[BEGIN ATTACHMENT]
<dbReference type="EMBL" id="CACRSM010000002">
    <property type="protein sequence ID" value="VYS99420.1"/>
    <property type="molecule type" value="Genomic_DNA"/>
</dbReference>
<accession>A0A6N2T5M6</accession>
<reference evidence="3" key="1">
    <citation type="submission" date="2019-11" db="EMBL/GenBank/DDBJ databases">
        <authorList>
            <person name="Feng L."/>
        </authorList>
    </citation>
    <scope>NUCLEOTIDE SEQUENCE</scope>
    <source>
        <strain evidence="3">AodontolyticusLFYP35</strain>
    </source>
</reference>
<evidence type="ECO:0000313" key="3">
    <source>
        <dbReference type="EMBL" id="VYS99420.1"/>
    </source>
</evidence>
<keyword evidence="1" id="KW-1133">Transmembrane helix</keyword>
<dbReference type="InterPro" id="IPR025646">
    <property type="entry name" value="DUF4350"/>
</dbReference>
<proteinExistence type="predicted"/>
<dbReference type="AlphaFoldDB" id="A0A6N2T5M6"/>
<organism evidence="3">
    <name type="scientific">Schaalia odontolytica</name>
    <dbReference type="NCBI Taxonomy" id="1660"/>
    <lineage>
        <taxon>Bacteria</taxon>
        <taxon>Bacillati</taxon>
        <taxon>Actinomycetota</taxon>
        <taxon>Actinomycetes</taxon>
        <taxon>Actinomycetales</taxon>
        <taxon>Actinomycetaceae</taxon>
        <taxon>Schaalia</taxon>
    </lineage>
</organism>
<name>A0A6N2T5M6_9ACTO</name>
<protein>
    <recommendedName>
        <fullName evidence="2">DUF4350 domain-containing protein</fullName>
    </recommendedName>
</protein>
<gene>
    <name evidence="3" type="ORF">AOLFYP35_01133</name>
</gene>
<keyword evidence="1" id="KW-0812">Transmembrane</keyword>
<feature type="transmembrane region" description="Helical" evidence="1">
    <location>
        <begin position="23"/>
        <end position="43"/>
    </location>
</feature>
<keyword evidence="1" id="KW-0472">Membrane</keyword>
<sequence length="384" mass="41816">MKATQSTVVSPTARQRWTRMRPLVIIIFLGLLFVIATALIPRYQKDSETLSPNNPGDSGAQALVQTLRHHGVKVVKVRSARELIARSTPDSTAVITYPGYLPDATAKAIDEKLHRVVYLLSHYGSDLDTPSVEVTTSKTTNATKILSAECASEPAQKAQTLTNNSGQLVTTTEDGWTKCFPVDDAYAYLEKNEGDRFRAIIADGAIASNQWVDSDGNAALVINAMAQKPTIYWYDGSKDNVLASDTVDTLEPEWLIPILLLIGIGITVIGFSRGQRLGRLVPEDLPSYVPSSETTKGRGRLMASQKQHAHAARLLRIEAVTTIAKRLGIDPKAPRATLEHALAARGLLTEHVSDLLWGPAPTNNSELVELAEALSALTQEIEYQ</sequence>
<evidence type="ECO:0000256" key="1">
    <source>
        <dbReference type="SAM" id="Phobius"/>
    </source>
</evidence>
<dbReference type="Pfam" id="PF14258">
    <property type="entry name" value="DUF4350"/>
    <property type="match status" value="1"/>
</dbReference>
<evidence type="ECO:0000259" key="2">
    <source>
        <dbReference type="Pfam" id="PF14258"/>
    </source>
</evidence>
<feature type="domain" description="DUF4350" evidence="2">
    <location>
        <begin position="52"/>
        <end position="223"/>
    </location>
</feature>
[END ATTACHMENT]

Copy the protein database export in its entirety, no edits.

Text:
<dbReference type="EMBL" id="CACRSM010000002">
    <property type="protein sequence ID" value="VYS99420.1"/>
    <property type="molecule type" value="Genomic_DNA"/>
</dbReference>
<accession>A0A6N2T5M6</accession>
<reference evidence="3" key="1">
    <citation type="submission" date="2019-11" db="EMBL/GenBank/DDBJ databases">
        <authorList>
            <person name="Feng L."/>
        </authorList>
    </citation>
    <scope>NUCLEOTIDE SEQUENCE</scope>
    <source>
        <strain evidence="3">AodontolyticusLFYP35</strain>
    </source>
</reference>
<evidence type="ECO:0000313" key="3">
    <source>
        <dbReference type="EMBL" id="VYS99420.1"/>
    </source>
</evidence>
<keyword evidence="1" id="KW-1133">Transmembrane helix</keyword>
<dbReference type="InterPro" id="IPR025646">
    <property type="entry name" value="DUF4350"/>
</dbReference>
<proteinExistence type="predicted"/>
<dbReference type="AlphaFoldDB" id="A0A6N2T5M6"/>
<organism evidence="3">
    <name type="scientific">Schaalia odontolytica</name>
    <dbReference type="NCBI Taxonomy" id="1660"/>
    <lineage>
        <taxon>Bacteria</taxon>
        <taxon>Bacillati</taxon>
        <taxon>Actinomycetota</taxon>
        <taxon>Actinomycetes</taxon>
        <taxon>Actinomycetales</taxon>
        <taxon>Actinomycetaceae</taxon>
        <taxon>Schaalia</taxon>
    </lineage>
</organism>
<name>A0A6N2T5M6_9ACTO</name>
<protein>
    <recommendedName>
        <fullName evidence="2">DUF4350 domain-containing protein</fullName>
    </recommendedName>
</protein>
<gene>
    <name evidence="3" type="ORF">AOLFYP35_01133</name>
</gene>
<keyword evidence="1" id="KW-0812">Transmembrane</keyword>
<feature type="transmembrane region" description="Helical" evidence="1">
    <location>
        <begin position="23"/>
        <end position="43"/>
    </location>
</feature>
<keyword evidence="1" id="KW-0472">Membrane</keyword>
<sequence length="384" mass="41816">MKATQSTVVSPTARQRWTRMRPLVIIIFLGLLFVIATALIPRYQKDSETLSPNNPGDSGAQALVQTLRHHGVKVVKVRSARELIARSTPDSTAVITYPGYLPDATAKAIDEKLHRVVYLLSHYGSDLDTPSVEVTTSKTTNATKILSAECASEPAQKAQTLTNNSGQLVTTTEDGWTKCFPVDDAYAYLEKNEGDRFRAIIADGAIASNQWVDSDGNAALVINAMAQKPTIYWYDGSKDNVLASDTVDTLEPEWLIPILLLIGIGITVIGFSRGQRLGRLVPEDLPSYVPSSETTKGRGRLMASQKQHAHAARLLRIEAVTTIAKRLGIDPKAPRATLEHALAARGLLTEHVSDLLWGPAPTNNSELVELAEALSALTQEIEYQ</sequence>
<evidence type="ECO:0000256" key="1">
    <source>
        <dbReference type="SAM" id="Phobius"/>
    </source>
</evidence>
<dbReference type="Pfam" id="PF14258">
    <property type="entry name" value="DUF4350"/>
    <property type="match status" value="1"/>
</dbReference>
<evidence type="ECO:0000259" key="2">
    <source>
        <dbReference type="Pfam" id="PF14258"/>
    </source>
</evidence>
<feature type="domain" description="DUF4350" evidence="2">
    <location>
        <begin position="52"/>
        <end position="223"/>
    </location>
</feature>